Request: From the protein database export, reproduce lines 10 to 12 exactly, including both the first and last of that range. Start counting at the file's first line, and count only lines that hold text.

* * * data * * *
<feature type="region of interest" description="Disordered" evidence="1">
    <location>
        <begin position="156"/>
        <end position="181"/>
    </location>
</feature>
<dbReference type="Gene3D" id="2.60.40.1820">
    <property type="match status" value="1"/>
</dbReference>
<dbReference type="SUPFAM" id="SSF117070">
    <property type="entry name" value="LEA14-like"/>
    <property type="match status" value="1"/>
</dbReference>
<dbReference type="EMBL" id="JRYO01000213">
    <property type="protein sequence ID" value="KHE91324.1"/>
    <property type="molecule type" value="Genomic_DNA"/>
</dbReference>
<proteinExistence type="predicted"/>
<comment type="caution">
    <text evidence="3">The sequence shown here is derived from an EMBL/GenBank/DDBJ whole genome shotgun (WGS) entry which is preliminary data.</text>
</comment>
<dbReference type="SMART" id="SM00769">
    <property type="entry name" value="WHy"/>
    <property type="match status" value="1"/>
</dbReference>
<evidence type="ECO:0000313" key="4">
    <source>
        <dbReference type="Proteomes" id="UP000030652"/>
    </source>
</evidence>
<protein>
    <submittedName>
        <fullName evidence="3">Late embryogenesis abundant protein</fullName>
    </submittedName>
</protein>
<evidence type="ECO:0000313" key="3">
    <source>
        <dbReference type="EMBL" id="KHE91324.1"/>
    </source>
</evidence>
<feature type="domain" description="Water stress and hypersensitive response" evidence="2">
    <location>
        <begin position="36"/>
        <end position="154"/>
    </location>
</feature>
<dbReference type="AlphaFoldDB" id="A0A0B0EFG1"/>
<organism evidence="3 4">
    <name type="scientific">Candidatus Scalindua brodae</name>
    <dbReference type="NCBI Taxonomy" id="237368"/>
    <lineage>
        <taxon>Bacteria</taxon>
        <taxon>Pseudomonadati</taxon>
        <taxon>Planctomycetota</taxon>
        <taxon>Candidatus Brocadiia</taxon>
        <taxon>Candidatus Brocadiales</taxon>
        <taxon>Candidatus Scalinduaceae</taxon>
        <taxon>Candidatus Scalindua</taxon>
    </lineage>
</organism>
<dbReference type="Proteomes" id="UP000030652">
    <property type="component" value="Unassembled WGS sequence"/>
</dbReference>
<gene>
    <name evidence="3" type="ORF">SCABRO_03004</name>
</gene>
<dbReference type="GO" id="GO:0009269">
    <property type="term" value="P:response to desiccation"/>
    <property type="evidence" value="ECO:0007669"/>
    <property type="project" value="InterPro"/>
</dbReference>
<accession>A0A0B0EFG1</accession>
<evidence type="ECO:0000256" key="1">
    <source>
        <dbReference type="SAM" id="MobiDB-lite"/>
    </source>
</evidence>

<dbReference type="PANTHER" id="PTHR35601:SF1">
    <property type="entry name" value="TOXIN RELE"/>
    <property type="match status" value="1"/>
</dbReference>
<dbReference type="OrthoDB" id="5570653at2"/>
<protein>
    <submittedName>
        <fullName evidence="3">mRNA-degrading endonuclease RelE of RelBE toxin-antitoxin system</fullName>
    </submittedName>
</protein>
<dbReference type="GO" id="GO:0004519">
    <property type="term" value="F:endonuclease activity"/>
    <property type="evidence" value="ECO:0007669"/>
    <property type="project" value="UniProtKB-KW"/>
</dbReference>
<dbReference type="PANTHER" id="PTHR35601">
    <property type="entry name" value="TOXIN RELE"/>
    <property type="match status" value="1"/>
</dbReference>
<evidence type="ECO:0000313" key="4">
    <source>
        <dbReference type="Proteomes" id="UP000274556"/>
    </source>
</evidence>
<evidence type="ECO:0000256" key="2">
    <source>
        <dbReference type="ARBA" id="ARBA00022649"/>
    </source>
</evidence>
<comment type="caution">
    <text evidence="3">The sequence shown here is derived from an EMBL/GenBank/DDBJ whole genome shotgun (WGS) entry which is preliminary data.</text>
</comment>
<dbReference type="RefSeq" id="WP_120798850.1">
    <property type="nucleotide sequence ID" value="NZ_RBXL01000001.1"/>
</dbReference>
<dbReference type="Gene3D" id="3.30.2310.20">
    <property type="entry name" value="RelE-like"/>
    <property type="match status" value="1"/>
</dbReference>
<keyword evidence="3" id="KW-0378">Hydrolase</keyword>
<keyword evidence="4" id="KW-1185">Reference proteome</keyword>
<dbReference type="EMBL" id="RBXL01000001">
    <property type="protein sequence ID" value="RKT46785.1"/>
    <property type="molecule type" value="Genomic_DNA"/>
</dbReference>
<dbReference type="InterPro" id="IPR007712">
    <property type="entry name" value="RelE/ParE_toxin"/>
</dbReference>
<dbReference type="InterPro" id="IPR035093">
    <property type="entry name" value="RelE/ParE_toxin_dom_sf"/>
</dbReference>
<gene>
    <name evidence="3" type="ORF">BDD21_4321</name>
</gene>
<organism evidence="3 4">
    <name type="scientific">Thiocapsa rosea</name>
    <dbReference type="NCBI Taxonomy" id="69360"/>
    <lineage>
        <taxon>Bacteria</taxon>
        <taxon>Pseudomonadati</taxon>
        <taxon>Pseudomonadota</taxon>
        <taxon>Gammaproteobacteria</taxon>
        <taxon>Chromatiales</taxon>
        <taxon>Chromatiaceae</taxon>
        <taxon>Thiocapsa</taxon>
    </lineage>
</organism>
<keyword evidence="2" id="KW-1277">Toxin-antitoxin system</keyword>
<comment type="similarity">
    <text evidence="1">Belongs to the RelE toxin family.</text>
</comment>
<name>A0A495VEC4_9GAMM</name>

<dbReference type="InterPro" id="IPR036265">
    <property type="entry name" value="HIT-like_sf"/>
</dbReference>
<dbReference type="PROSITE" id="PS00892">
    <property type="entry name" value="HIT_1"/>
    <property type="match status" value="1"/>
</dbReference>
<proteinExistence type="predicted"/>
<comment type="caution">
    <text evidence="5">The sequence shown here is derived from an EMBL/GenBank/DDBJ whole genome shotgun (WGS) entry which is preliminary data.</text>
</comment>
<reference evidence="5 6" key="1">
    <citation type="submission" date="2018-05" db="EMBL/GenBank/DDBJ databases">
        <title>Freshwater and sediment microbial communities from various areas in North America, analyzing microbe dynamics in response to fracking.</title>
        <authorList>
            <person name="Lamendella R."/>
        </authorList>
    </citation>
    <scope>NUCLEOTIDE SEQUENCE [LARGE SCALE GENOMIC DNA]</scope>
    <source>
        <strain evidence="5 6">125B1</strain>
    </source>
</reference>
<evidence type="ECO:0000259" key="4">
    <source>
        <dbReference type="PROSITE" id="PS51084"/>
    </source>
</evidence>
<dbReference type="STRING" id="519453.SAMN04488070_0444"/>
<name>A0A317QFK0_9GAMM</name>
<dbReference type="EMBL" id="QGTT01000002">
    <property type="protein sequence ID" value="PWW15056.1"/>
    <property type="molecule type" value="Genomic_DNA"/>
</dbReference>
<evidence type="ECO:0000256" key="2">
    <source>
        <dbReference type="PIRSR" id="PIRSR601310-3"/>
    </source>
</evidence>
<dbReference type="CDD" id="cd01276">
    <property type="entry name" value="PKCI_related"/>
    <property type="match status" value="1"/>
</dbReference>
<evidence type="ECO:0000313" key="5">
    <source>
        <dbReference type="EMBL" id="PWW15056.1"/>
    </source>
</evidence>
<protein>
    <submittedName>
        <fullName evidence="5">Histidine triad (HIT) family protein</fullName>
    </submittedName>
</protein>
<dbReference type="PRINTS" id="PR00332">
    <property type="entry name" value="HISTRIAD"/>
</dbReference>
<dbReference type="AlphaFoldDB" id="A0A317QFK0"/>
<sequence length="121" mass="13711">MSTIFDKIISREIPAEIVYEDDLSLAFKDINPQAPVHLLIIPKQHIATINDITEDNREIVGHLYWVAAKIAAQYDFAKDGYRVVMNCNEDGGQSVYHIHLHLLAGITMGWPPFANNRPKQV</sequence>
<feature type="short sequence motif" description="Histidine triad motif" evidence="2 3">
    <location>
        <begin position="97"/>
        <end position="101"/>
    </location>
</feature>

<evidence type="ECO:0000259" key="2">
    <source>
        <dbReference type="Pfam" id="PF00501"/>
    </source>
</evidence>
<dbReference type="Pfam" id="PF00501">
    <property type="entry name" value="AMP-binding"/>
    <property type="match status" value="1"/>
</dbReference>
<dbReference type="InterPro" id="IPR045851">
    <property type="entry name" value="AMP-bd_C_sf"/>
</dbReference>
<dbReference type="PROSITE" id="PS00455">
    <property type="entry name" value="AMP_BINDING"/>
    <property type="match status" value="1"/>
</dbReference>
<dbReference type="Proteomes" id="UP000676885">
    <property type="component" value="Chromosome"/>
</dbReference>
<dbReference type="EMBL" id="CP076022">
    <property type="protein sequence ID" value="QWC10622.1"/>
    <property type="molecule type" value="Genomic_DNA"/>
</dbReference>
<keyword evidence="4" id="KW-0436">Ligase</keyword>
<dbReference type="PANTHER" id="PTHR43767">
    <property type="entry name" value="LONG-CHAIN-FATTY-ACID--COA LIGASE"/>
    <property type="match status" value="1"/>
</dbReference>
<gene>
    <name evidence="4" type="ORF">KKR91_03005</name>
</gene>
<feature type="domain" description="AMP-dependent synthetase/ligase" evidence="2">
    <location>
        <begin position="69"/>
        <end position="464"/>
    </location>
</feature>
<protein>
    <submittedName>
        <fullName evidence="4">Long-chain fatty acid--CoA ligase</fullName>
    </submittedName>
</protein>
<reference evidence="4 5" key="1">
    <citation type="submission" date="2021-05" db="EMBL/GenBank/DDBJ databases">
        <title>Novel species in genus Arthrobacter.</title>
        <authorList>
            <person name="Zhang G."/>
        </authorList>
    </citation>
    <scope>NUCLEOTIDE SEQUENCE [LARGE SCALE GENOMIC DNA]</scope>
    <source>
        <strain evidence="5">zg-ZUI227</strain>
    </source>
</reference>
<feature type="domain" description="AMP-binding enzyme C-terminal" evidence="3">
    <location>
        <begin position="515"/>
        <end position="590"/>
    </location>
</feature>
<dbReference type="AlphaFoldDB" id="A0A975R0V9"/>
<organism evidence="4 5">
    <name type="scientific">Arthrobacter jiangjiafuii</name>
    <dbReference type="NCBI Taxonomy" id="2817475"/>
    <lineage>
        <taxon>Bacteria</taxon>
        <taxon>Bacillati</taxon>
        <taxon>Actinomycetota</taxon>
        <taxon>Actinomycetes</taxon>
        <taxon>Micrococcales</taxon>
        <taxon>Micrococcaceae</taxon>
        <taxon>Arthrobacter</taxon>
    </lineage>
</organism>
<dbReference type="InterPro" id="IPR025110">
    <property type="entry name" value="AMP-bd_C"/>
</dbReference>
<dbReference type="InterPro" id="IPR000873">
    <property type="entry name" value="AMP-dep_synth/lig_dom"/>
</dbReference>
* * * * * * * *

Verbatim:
<dbReference type="SUPFAM" id="SSF117070">
    <property type="entry name" value="LEA14-like"/>
    <property type="match status" value="1"/>